Mom Makes 5-Year-Old ‘Pay Rent’ To Learn Responsibility

January 18, 2018
Keep Reading ↓

Each and every parent has a their own unique approach on how they teach their children how to be responsible.

But one mom’s method is by making her child pay for rent, water, electricity, cable and food!

Sound a bit much? 

Essence Evans daughter is just 5-years-old. She gives her an allowance of $7 every week and takes $5 back for all the bills.

The other $2 her daughter gets to save.

Evans said that this method prepares her child for the real world out there.

“Now, what she doesn’t know is the $5 is actually going away in her savings account which I will give back to her when she turns 18. So if she decides to move out on her own she will have $3,380 to start off,” the mother wrote on Facebook.

 

What do you think about Evans’ method?

In which way do you teach your child about responsibility?

Experts Say Parents Feed Babies Solid Food Too Soon

Are Americans feeding their babies solid foods way too early?

A group of child-feeding advocates say yes – and that the move to feed babies solids early can follow them for the rest of their lives.

The group, named thousanddays.org, examined nutrition for babies in America.

Thousand days refers to pregnancy through the first two years after birth. Its research indicates that nearly 40 percent of parents are introducing solids too early and that only 22 percent of babies are exclusively breastfed for six months.

Thousanddays.org said that more than half of moms say they are getting mixed messages on what to feed their babies.

So what are parents feeding their babies and when?

Chloe Barrera with the Centers for Disease Control and Prevention said that she oversaw a study that took a look at what 1,482 babies from the age of 6 to 36 months ate.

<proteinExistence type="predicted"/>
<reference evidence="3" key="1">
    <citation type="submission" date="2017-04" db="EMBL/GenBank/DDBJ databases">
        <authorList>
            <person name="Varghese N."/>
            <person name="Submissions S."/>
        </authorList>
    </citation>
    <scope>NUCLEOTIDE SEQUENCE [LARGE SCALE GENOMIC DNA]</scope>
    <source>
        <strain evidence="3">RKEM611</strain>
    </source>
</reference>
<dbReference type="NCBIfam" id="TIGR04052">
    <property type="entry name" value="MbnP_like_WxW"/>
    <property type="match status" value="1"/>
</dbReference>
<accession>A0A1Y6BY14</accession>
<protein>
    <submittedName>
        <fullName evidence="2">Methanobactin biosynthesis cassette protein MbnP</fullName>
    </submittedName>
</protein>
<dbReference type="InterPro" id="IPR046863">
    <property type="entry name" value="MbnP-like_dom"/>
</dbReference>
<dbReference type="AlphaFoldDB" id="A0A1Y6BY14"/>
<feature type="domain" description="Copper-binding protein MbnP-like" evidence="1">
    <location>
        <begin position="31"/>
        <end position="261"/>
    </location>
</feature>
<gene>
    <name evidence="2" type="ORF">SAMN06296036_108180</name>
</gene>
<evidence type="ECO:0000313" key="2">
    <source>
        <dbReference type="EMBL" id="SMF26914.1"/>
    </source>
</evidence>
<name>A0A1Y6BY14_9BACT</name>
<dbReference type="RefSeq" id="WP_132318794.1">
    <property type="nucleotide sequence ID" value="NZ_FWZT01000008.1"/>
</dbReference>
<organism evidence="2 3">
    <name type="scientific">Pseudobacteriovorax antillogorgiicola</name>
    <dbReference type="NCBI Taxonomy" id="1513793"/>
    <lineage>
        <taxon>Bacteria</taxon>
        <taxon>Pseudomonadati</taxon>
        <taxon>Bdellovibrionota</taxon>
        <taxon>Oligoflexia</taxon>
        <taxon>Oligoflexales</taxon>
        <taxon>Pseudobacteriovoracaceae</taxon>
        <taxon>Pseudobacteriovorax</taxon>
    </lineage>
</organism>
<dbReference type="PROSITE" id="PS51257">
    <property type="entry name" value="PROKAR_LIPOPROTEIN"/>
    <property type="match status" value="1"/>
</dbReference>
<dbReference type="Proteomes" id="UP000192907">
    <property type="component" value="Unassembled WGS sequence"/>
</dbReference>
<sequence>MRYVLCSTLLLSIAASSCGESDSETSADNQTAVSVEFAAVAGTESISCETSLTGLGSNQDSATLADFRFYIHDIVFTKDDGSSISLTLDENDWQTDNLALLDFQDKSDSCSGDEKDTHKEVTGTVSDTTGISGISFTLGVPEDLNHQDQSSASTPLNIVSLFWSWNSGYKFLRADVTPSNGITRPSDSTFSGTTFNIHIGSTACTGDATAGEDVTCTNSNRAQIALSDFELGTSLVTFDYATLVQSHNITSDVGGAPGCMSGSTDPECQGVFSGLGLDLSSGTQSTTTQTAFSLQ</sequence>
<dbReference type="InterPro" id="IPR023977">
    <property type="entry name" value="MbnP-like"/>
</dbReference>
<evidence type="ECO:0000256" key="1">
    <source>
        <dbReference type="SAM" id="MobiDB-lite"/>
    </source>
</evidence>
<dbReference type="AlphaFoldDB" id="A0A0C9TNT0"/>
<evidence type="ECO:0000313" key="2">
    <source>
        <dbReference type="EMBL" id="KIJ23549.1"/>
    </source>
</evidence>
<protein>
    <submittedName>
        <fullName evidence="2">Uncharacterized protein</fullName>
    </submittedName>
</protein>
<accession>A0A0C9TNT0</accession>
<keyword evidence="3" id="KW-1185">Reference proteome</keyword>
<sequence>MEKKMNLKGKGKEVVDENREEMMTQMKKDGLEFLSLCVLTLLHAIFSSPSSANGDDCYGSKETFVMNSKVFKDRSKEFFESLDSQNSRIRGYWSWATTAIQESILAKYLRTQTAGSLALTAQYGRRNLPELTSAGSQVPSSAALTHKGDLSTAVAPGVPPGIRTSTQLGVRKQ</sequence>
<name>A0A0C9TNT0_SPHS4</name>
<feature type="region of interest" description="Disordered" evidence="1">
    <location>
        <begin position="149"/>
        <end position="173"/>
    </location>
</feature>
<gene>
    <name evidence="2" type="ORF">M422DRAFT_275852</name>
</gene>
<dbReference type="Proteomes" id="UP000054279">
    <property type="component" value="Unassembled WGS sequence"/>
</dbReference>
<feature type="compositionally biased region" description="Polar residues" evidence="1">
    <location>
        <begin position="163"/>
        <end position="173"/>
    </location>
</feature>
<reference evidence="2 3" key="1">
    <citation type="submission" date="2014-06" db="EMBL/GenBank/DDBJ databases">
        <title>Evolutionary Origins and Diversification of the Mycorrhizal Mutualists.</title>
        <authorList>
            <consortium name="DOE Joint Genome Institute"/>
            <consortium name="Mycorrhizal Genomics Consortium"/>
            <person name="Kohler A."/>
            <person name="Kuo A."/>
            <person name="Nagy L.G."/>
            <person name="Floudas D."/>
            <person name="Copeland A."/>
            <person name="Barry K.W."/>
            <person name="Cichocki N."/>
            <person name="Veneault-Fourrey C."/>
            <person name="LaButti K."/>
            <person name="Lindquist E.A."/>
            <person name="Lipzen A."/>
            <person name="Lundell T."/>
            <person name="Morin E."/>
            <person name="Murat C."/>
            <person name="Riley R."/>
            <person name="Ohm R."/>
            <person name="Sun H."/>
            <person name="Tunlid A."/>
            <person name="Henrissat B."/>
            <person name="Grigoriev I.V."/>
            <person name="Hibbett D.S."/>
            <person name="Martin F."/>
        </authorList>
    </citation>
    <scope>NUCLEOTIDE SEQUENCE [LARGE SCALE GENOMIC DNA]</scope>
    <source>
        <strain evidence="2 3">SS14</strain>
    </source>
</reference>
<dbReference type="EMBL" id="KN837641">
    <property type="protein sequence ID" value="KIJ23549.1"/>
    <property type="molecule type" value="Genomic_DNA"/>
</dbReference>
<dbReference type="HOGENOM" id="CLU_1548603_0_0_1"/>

Parents told researchers that when they first ate food that wasn’t formula or breast milk.

Other foods included juice, cow’s milk, baby food or other solids. About two-thirds of families were not following the official recommendations. Some parents introduced foods too early, or before 4 months even (16.3 percent) , many (38.3 percent) gave food to their babies between 4 and 5 months, while some held off solid foods until 7 or more months (12.9 percent).

Barrera’s study has been published in the Journal of the Academy of Nutrition and Dietetics.

But study authors say the numbers may be worse than reported since research depended upon self-reporting and that parents who know the recommendations may have under-reported the ages of their children and when they fed them solid foods, Huffington Post reported.

Experts say that babies should be either breastfed or formula fed for their first 6 months because those foods have the nutrients babies need for development.

The U.S. Department of Agriculture and the Department of Health and Human Services are both working on federal guidelines for children under 2 years old.

The guidelines are expected to be released in 2020, Huffington Post recently reported.

Leave a Comment

Your email address will not be published. Required fields are marked *